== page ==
THE plight of wheelchair users and people with physical disabilities when it comes to access to public spaces and amenities has been brought to the attention of councillors in Kerry.
They have been asked to act immediately to adopt new best practice guidelines for planning and construction after concerns were brought to the council’s attention by the Irish Wheelchair Association.
Research conducted by the organisation found that 77 per cent of people with physical disabilities have poor or no access to public spaces and amenities because of issues with pavements, parking and pedestrian crossings.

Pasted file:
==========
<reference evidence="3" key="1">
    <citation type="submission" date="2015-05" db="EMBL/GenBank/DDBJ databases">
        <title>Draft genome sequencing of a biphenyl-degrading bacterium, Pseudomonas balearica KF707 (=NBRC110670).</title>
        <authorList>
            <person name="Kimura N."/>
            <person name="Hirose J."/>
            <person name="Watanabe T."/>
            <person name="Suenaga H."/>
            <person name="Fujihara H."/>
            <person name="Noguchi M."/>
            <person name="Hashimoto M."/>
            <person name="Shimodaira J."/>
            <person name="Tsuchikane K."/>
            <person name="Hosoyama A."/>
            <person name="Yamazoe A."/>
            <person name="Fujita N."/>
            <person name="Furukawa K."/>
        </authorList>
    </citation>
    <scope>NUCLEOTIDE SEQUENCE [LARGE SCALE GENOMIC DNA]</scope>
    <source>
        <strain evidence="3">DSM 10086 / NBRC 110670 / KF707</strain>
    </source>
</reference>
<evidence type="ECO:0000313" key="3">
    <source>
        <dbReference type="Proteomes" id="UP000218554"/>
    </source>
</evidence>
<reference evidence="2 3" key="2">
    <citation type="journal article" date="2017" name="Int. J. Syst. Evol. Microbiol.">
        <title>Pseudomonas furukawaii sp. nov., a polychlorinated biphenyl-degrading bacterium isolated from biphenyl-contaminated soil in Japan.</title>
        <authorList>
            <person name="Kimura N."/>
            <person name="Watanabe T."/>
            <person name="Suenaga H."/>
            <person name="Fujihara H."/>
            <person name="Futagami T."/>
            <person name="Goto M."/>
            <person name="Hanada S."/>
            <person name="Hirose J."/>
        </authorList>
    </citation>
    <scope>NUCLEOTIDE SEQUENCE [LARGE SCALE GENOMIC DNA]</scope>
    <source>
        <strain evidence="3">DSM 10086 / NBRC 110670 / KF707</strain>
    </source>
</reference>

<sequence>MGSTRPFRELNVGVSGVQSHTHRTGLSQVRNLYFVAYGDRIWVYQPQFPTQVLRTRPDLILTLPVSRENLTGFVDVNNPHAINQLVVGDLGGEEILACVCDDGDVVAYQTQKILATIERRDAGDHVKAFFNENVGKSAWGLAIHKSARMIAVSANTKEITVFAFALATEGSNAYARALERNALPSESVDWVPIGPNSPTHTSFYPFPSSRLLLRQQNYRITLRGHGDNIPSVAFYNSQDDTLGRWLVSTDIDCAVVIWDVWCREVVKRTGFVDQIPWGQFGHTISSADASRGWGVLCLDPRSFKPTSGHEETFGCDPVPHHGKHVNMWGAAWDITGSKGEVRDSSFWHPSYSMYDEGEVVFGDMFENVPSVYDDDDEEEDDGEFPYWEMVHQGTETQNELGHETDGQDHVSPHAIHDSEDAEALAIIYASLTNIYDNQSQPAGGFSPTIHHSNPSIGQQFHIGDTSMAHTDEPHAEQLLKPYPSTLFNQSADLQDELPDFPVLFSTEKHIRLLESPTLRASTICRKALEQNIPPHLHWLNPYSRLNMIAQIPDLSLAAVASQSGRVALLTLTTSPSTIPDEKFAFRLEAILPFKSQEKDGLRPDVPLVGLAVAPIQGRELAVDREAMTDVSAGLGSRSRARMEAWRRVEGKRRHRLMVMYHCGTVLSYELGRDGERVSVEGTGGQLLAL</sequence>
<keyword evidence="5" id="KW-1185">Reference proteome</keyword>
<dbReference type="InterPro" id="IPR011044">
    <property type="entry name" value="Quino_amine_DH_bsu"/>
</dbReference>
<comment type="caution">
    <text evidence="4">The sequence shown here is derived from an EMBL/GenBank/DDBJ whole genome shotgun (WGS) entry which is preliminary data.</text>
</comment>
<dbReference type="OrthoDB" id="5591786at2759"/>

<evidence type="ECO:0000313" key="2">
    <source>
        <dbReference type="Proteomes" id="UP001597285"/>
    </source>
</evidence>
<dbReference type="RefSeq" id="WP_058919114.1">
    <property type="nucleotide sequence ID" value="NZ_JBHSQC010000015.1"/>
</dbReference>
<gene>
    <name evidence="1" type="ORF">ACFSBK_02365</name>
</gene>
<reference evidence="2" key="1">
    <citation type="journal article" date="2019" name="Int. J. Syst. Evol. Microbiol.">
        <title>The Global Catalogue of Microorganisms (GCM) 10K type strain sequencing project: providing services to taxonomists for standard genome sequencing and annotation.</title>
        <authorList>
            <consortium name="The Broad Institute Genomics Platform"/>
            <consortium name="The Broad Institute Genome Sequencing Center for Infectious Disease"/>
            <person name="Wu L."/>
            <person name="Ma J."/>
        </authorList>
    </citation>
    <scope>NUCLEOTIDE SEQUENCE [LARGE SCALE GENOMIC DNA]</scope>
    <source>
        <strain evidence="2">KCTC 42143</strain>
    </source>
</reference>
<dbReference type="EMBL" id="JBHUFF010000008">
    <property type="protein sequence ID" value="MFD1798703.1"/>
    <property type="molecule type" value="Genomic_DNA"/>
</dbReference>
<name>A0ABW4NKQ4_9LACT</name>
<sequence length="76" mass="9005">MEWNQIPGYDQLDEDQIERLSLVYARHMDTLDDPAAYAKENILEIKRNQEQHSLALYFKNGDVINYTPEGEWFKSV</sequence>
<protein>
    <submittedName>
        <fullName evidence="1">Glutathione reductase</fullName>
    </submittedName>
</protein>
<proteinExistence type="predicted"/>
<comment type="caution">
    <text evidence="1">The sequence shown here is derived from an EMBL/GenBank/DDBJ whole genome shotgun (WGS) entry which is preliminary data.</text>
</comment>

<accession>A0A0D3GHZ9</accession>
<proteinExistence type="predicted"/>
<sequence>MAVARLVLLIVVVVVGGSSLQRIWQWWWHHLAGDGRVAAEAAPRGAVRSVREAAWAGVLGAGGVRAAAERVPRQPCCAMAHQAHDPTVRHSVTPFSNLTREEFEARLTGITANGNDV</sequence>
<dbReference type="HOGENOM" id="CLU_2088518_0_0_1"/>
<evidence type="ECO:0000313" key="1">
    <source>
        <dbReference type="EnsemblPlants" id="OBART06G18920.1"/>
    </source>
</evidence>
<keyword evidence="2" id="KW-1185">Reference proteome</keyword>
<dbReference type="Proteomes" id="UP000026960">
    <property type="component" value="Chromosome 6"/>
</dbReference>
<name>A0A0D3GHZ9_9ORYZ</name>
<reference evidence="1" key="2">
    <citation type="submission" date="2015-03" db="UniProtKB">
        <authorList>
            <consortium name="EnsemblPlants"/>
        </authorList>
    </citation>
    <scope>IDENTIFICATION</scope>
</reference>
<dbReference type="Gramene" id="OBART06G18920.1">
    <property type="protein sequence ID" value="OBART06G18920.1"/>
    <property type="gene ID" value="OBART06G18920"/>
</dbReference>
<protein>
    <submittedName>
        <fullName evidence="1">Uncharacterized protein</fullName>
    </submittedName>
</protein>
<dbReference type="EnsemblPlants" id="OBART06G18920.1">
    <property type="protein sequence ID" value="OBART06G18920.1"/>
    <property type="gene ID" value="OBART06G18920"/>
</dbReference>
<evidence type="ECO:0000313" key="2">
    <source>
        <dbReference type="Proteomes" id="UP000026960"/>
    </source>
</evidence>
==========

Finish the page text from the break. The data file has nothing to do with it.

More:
Furthermore, 66 per cent of people reported difficulty accessing public buildings, which include healthcare, retail and leisure facilities and 68 per cent experience inadequate toilets, lifts, emergency exits and parking machines in public spaces.
63 per cent of those surveyed said that they often faced poor or no accessible public parking at public buildings while 73 per cent said they often faced steps to the main entrance of public buildings.
“People with physical disabilities are effectively locked out of public spaces and buildings. With current building regulations taking an extremely narrow view of accessibility, simple day-to-day activities are made needlessly complicated,” said Irish Wheelchair Association spokesperson Tony Cunningham.
“We work hard to serve our members in Kerry and we stand on the shoulders of those who went before us” he added.
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